The north and south of Tenerife similarly have different climatic characteristics. The windward northwestern side of the island receives 73 percent of all precipitation on the island, and the relative humidity of the air is superior and the insulation inferior. The pluviometric maximums are registered on the windward side at an average altitude of between 1,000 and 1,200 metres, almost exclusively in the La Orotava mountain range. However, although climatic differences in rainfall and sunshine on the island exist, overall annual precipitation is low and the summer months from May to September are normally completely dry. Rainfall, akin to Southern California, can also be extremely erratic from one year to another

Natural symbols

The official symbols from nature associated with Tenerife are the bird Blue Chaffinch (Fringilla teydea) and the Canary Islands dragon tree (Dracaena draco) tree

Tourism

Tourism is the most prominent industry in the Canaries, which are one of the major tourist destinations in the world.

In 2014, 11,473,600 tourists (excluding those from other parts of Spain) came to the Canary Islands. Tenerife had 4,171,384 arrivals that year, excluding the numbers for Spanish tourists which make up an additional 30 percent of total arrivals. According to last year's Canarian Statistics Centre's (ISTAC) Report on Tourism the greatest number of tourists from any one country come from the United Kingdom, with more than 3,980,000 tourists in 2014. In second place comes Germany followed by Sweden, Norway, the Netherlands, France, Ireland, Belgium, Italy, Denmark, Finland, Switzerland, Poland, Russia and Austria.

Tourism is more prevalent in the south of the island, which is hotter and drier and has many well developed resorts such as Playa de las Americas and Los Cristianos. More recently coastal development has spread northwards from Playa de las Americas and now encompasses the former small enclave of La Caleta (a favoured place for naturist tourists). After the Moratoria act passed by the Canarian Parliament in Santa Cruz de Tenerife, no more hotels should be built on the island unless they are classified as 5 star-quality and comprise different services such as Golf Courses or Congress facilities. This act was passed with the goal of improving the standard of tourism service and promoting environmentally conscious development.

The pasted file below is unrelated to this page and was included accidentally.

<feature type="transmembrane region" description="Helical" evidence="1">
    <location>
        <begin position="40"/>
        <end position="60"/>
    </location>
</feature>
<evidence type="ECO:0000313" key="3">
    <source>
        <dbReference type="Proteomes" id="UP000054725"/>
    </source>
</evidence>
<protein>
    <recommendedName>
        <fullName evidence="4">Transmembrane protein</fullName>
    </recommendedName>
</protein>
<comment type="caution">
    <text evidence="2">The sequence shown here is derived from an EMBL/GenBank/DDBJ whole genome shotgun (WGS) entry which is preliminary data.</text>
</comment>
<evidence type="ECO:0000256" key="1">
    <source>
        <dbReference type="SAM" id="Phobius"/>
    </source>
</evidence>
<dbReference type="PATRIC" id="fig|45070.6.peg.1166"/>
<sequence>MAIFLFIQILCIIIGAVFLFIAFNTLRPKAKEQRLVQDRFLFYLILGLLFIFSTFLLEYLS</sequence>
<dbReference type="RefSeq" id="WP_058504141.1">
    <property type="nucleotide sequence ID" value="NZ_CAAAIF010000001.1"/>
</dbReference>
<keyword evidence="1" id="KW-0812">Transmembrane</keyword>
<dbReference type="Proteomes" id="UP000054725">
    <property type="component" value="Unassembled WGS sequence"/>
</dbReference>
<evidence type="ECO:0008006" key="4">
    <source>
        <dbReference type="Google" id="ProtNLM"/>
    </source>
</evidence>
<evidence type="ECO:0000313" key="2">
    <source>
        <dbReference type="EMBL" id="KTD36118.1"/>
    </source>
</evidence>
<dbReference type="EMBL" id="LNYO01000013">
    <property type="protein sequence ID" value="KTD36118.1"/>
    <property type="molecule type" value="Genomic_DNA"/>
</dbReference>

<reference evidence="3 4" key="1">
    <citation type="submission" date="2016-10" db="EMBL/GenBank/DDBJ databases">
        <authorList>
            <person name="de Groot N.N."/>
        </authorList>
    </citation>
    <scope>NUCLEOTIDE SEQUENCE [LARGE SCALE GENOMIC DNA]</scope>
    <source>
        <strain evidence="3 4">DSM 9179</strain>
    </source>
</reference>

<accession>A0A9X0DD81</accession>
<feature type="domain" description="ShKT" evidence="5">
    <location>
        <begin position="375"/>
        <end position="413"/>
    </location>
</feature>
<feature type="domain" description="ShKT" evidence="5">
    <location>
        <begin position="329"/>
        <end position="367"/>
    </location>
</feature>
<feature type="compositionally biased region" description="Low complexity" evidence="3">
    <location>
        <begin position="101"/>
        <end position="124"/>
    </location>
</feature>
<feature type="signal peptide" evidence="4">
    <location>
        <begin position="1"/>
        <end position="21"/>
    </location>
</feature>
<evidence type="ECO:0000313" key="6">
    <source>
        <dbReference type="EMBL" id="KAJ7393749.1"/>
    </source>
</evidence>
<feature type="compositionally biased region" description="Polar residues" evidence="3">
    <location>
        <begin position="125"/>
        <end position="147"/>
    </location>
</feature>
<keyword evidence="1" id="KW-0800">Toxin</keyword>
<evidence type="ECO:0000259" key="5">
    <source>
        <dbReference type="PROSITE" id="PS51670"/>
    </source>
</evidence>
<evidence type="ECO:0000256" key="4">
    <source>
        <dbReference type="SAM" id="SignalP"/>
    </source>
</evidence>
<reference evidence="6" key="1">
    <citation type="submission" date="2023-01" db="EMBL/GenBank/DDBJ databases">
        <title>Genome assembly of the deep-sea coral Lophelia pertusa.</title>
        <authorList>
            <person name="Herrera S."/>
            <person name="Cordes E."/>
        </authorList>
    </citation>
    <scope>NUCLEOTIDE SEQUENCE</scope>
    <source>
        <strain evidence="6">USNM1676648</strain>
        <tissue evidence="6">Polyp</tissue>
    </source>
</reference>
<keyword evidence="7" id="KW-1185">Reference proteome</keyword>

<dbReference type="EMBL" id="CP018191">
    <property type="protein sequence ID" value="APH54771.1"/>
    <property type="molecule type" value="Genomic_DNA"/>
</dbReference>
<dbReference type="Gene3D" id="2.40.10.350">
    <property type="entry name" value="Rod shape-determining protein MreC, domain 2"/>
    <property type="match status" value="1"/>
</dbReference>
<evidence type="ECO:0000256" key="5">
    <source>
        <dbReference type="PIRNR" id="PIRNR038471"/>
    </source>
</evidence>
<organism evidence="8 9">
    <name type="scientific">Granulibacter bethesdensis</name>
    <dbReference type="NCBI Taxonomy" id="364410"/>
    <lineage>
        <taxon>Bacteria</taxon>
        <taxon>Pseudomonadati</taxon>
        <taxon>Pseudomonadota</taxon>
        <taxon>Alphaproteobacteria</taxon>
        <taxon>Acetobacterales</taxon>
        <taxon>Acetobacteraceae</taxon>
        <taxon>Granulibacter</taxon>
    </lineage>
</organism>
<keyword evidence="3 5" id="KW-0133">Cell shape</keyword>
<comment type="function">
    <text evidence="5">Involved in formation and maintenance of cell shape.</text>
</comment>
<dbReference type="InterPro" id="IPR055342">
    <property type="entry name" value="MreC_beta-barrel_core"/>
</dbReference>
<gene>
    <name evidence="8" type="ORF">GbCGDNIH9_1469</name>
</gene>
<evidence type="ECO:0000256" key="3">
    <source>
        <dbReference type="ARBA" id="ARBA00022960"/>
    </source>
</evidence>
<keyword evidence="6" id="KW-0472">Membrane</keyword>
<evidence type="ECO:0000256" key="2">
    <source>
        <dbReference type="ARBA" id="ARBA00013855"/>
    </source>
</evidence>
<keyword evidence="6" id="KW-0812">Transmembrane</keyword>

The area known as Costa Adeje (Las Américas-Los Cristianos) has many world-class facilities and leisure opportunities besides sea and sand, such as quality shopping centres, golf courses, restaurants, waterparks, animal parks, and a theatre suitable for musicals or a Congress Hall.

In the more lush and green north of the island the main development for tourism has been in the town of Puerto de la Cruz. The town itself has kept some of its old-harbour town charm mixed with northern European influences. Still, the tourist boom in the 1960s changed the outlook of the town, making it cosy and cosmopolitan at the same time, and a favourite for the more mature traveller (notably the German and Spanish tourist).

In the 19th and most of the 20th century large numbers of foreign tourists came, especially British, showing interest in the agriculture of the islands. With the world wars, this sector weakened, but the start of the second half of the century brought new forms of tourism. At first emphasis was on Puerto de la Cruz, for the kindness of the climate, and for all the attractions that the Valle de la Orotava concentrated, but following the attraction of the sun and beaches, around 1980 was born the tourist boom of south Tenerife, where emphasis was on cities like Arona or Adeje, shifting to tourist centres like Los Cristianos o Playa de Las Americas, that today house 65 percent of the hotels that were on the island. Tenerife receives more than 5 million tourists every year, of the canary islands Tenerife is the most popular. However, this data also reflects the large quality of resources that tourism consumes (space, energy, water etc.)